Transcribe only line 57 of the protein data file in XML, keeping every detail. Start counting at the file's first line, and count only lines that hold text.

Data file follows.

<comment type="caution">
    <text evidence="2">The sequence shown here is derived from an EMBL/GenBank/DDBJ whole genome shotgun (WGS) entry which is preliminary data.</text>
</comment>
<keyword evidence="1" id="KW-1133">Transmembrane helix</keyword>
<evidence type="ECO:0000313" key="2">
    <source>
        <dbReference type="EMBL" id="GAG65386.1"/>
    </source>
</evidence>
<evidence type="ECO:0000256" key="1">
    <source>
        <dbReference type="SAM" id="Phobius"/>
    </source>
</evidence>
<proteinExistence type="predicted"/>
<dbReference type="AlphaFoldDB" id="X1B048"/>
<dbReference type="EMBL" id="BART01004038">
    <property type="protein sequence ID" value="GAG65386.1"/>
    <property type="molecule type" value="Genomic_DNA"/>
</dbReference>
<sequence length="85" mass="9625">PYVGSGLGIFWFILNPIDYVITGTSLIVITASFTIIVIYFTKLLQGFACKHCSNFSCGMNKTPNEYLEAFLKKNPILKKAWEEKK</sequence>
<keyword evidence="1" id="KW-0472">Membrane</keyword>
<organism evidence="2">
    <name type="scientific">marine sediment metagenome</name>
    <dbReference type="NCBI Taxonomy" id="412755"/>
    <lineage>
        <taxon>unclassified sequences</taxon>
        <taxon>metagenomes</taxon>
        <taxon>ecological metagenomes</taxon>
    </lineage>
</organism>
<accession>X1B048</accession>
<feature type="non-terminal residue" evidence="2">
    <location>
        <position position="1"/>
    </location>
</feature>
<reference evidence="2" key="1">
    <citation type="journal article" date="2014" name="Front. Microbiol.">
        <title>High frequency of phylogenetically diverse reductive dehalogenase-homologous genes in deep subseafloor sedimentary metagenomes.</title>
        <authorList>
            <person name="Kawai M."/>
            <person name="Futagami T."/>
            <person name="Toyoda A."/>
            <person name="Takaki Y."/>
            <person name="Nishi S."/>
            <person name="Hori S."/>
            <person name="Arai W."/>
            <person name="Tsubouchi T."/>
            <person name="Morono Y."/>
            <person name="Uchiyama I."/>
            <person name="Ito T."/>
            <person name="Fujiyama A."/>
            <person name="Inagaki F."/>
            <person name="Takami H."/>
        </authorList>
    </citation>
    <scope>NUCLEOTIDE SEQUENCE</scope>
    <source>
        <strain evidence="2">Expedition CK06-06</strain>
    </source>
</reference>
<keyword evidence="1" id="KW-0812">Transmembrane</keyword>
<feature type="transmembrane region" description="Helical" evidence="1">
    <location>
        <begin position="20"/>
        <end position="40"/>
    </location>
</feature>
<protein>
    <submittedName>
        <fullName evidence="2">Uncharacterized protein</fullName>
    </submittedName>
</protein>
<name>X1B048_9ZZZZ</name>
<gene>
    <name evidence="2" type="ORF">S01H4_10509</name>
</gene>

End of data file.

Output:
    </citation>